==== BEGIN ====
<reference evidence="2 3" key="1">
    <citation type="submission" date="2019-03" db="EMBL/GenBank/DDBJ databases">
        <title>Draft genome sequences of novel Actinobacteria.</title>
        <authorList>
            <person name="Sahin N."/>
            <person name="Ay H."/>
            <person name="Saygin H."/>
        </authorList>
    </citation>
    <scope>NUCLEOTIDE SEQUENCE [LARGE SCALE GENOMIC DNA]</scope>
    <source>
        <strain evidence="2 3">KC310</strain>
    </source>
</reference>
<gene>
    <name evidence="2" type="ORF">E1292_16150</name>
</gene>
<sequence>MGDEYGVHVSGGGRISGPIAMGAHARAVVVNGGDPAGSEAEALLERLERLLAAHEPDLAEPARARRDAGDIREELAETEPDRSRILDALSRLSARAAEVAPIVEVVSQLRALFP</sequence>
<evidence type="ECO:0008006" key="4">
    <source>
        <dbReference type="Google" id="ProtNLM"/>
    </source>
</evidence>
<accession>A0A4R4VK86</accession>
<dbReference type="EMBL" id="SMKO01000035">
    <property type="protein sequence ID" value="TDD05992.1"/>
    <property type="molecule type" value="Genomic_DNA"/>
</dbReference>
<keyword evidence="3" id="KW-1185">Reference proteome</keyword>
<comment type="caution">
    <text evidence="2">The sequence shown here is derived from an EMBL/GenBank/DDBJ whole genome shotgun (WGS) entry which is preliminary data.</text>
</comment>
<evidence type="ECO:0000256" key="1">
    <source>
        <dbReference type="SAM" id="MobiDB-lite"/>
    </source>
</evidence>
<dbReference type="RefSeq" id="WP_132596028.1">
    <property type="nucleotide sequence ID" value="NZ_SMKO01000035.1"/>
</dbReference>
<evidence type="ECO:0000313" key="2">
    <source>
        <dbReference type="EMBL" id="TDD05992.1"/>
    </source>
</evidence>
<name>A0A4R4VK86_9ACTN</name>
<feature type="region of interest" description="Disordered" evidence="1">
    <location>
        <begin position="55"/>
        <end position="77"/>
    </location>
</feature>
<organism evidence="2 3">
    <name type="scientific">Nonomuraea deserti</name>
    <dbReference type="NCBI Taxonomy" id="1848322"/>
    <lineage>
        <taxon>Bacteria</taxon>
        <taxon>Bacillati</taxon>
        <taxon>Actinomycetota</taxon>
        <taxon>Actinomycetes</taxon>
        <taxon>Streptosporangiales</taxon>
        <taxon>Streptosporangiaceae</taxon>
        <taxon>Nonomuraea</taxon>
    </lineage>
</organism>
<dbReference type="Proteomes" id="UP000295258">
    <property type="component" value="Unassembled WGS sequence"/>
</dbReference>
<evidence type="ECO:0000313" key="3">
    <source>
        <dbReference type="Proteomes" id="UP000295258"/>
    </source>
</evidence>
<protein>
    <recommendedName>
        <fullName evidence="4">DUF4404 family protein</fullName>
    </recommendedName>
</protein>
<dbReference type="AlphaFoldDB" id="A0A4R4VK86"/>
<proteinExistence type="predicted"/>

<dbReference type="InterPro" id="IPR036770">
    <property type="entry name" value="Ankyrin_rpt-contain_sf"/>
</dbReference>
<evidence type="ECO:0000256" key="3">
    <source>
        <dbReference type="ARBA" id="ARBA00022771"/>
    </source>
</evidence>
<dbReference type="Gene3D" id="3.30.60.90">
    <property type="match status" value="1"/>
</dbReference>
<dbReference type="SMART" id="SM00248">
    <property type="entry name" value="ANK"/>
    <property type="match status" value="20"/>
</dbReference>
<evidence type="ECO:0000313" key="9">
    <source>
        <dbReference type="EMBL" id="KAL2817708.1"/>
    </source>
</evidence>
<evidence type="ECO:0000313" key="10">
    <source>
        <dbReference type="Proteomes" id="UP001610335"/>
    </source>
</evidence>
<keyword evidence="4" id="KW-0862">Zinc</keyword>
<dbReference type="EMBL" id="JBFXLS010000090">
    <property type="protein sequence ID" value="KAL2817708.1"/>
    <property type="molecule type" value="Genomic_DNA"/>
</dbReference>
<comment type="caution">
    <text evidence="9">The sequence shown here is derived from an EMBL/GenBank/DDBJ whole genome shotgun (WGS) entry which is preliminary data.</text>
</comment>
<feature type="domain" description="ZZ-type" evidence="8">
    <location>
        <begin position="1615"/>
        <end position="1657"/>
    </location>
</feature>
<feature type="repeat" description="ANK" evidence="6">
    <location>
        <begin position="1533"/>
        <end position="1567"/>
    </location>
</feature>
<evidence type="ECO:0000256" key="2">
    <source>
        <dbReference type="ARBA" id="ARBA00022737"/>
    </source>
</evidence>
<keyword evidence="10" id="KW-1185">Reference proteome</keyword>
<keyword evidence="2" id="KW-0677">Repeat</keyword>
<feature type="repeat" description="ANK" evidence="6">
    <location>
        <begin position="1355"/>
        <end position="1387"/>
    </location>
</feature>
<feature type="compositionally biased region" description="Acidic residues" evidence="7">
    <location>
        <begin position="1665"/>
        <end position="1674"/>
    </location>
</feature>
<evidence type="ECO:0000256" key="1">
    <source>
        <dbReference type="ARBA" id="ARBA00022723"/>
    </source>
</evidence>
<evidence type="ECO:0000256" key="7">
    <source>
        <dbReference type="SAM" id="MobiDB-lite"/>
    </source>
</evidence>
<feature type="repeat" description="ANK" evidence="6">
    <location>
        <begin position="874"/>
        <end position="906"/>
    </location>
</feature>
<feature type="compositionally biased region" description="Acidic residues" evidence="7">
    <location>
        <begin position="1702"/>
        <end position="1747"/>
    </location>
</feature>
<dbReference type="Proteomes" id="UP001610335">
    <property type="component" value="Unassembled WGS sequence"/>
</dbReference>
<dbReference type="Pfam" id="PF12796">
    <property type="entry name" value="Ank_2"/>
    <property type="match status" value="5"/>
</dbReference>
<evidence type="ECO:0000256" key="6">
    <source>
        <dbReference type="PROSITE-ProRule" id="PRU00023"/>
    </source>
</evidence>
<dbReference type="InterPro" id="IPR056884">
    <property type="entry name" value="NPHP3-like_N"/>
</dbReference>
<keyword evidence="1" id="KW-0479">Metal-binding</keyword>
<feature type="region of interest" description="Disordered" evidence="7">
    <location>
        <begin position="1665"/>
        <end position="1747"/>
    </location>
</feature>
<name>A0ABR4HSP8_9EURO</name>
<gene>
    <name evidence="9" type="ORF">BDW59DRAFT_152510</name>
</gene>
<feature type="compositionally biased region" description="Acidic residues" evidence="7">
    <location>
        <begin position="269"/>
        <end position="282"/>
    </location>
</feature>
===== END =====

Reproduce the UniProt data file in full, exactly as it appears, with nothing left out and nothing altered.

<reference evidence="2 3" key="1">
    <citation type="submission" date="2019-03" db="EMBL/GenBank/DDBJ databases">
        <title>Draft genome sequences of novel Actinobacteria.</title>
        <authorList>
            <person name="Sahin N."/>
            <person name="Ay H."/>
            <person name="Saygin H."/>
        </authorList>
    </citation>
    <scope>NUCLEOTIDE SEQUENCE [LARGE SCALE GENOMIC DNA]</scope>
    <source>
        <strain evidence="2 3">KC310</strain>
    </source>
</reference>
<gene>
    <name evidence="2" type="ORF">E1292_16150</name>
</gene>
<sequence>MGDEYGVHVSGGGRISGPIAMGAHARAVVVNGGDPAGSEAEALLERLERLLAAHEPDLAEPARARRDAGDIREELAETEPDRSRILDALSRLSARAAEVAPIVEVVSQLRALFP</sequence>
<evidence type="ECO:0008006" key="4">
    <source>
        <dbReference type="Google" id="ProtNLM"/>
    </source>
</evidence>
<accession>A0A4R4VK86</accession>
<dbReference type="EMBL" id="SMKO01000035">
    <property type="protein sequence ID" value="TDD05992.1"/>
    <property type="molecule type" value="Genomic_DNA"/>
</dbReference>
<keyword evidence="3" id="KW-1185">Reference proteome</keyword>
<comment type="caution">
    <text evidence="2">The sequence shown here is derived from an EMBL/GenBank/DDBJ whole genome shotgun (WGS) entry which is preliminary data.</text>
</comment>
<evidence type="ECO:0000256" key="1">
    <source>
        <dbReference type="SAM" id="MobiDB-lite"/>
    </source>
</evidence>
<dbReference type="RefSeq" id="WP_132596028.1">
    <property type="nucleotide sequence ID" value="NZ_SMKO01000035.1"/>
</dbReference>
<evidence type="ECO:0000313" key="2">
    <source>
        <dbReference type="EMBL" id="TDD05992.1"/>
    </source>
</evidence>
<name>A0A4R4VK86_9ACTN</name>
<feature type="region of interest" description="Disordered" evidence="1">
    <location>
        <begin position="55"/>
        <end position="77"/>
    </location>
</feature>
<organism evidence="2 3">
    <name type="scientific">Nonomuraea deserti</name>
    <dbReference type="NCBI Taxonomy" id="1848322"/>
    <lineage>
        <taxon>Bacteria</taxon>
        <taxon>Bacillati</taxon>
        <taxon>Actinomycetota</taxon>
        <taxon>Actinomycetes</taxon>
        <taxon>Streptosporangiales</taxon>
        <taxon>Streptosporangiaceae</taxon>
        <taxon>Nonomuraea</taxon>
    </lineage>
</organism>
<dbReference type="Proteomes" id="UP000295258">
    <property type="component" value="Unassembled WGS sequence"/>
</dbReference>
<evidence type="ECO:0000313" key="3">
    <source>
        <dbReference type="Proteomes" id="UP000295258"/>
    </source>
</evidence>
<protein>
    <recommendedName>
        <fullName evidence="4">DUF4404 family protein</fullName>
    </recommendedName>
</protein>
<dbReference type="AlphaFoldDB" id="A0A4R4VK86"/>
<proteinExistence type="predicted"/>

<dbReference type="InterPro" id="IPR036770">
    <property type="entry name" value="Ankyrin_rpt-contain_sf"/>
</dbReference>
<evidence type="ECO:0000256" key="3">
    <source>
        <dbReference type="ARBA" id="ARBA00022771"/>
    </source>
</evidence>
<dbReference type="Gene3D" id="3.30.60.90">
    <property type="match status" value="1"/>
</dbReference>
<dbReference type="SMART" id="SM00248">
    <property type="entry name" value="ANK"/>
    <property type="match status" value="20"/>
</dbReference>
<evidence type="ECO:0000313" key="9">
    <source>
        <dbReference type="EMBL" id="KAL2817708.1"/>
    </source>
</evidence>
<evidence type="ECO:0000313" key="10">
    <source>
        <dbReference type="Proteomes" id="UP001610335"/>
    </source>
</evidence>
<keyword evidence="4" id="KW-0862">Zinc</keyword>
<dbReference type="EMBL" id="JBFXLS010000090">
    <property type="protein sequence ID" value="KAL2817708.1"/>
    <property type="molecule type" value="Genomic_DNA"/>
</dbReference>
<comment type="caution">
    <text evidence="9">The sequence shown here is derived from an EMBL/GenBank/DDBJ whole genome shotgun (WGS) entry which is preliminary data.</text>
</comment>
<feature type="domain" description="ZZ-type" evidence="8">
    <location>
        <begin position="1615"/>
        <end position="1657"/>
    </location>
</feature>
<feature type="repeat" description="ANK" evidence="6">
    <location>
        <begin position="1533"/>
        <end position="1567"/>
    </location>
</feature>
<evidence type="ECO:0000256" key="2">
    <source>
        <dbReference type="ARBA" id="ARBA00022737"/>
    </source>
</evidence>
<keyword evidence="10" id="KW-1185">Reference proteome</keyword>
<keyword evidence="2" id="KW-0677">Repeat</keyword>
<feature type="repeat" description="ANK" evidence="6">
    <location>
        <begin position="1355"/>
        <end position="1387"/>
    </location>
</feature>
<feature type="compositionally biased region" description="Acidic residues" evidence="7">
    <location>
        <begin position="1665"/>
        <end position="1674"/>
    </location>
</feature>
<evidence type="ECO:0000256" key="1">
    <source>
        <dbReference type="ARBA" id="ARBA00022723"/>
    </source>
</evidence>
<evidence type="ECO:0000256" key="7">
    <source>
        <dbReference type="SAM" id="MobiDB-lite"/>
    </source>
</evidence>
<feature type="repeat" description="ANK" evidence="6">
    <location>
        <begin position="874"/>
        <end position="906"/>
    </location>
</feature>
<feature type="compositionally biased region" description="Acidic residues" evidence="7">
    <location>
        <begin position="1702"/>
        <end position="1747"/>
    </location>
</feature>
<dbReference type="Proteomes" id="UP001610335">
    <property type="component" value="Unassembled WGS sequence"/>
</dbReference>
<dbReference type="Pfam" id="PF12796">
    <property type="entry name" value="Ank_2"/>
    <property type="match status" value="5"/>
</dbReference>
<evidence type="ECO:0000256" key="6">
    <source>
        <dbReference type="PROSITE-ProRule" id="PRU00023"/>
    </source>
</evidence>
<dbReference type="InterPro" id="IPR056884">
    <property type="entry name" value="NPHP3-like_N"/>
</dbReference>
<keyword evidence="1" id="KW-0479">Metal-binding</keyword>
<feature type="region of interest" description="Disordered" evidence="7">
    <location>
        <begin position="1665"/>
        <end position="1747"/>
    </location>
</feature>
<name>A0ABR4HSP8_9EURO</name>
<gene>
    <name evidence="9" type="ORF">BDW59DRAFT_152510</name>
</gene>
<feature type="compositionally biased region" description="Acidic residues" evidence="7">
    <location>
        <begin position="269"/>
        <end position="282"/>
    </location>
</feature>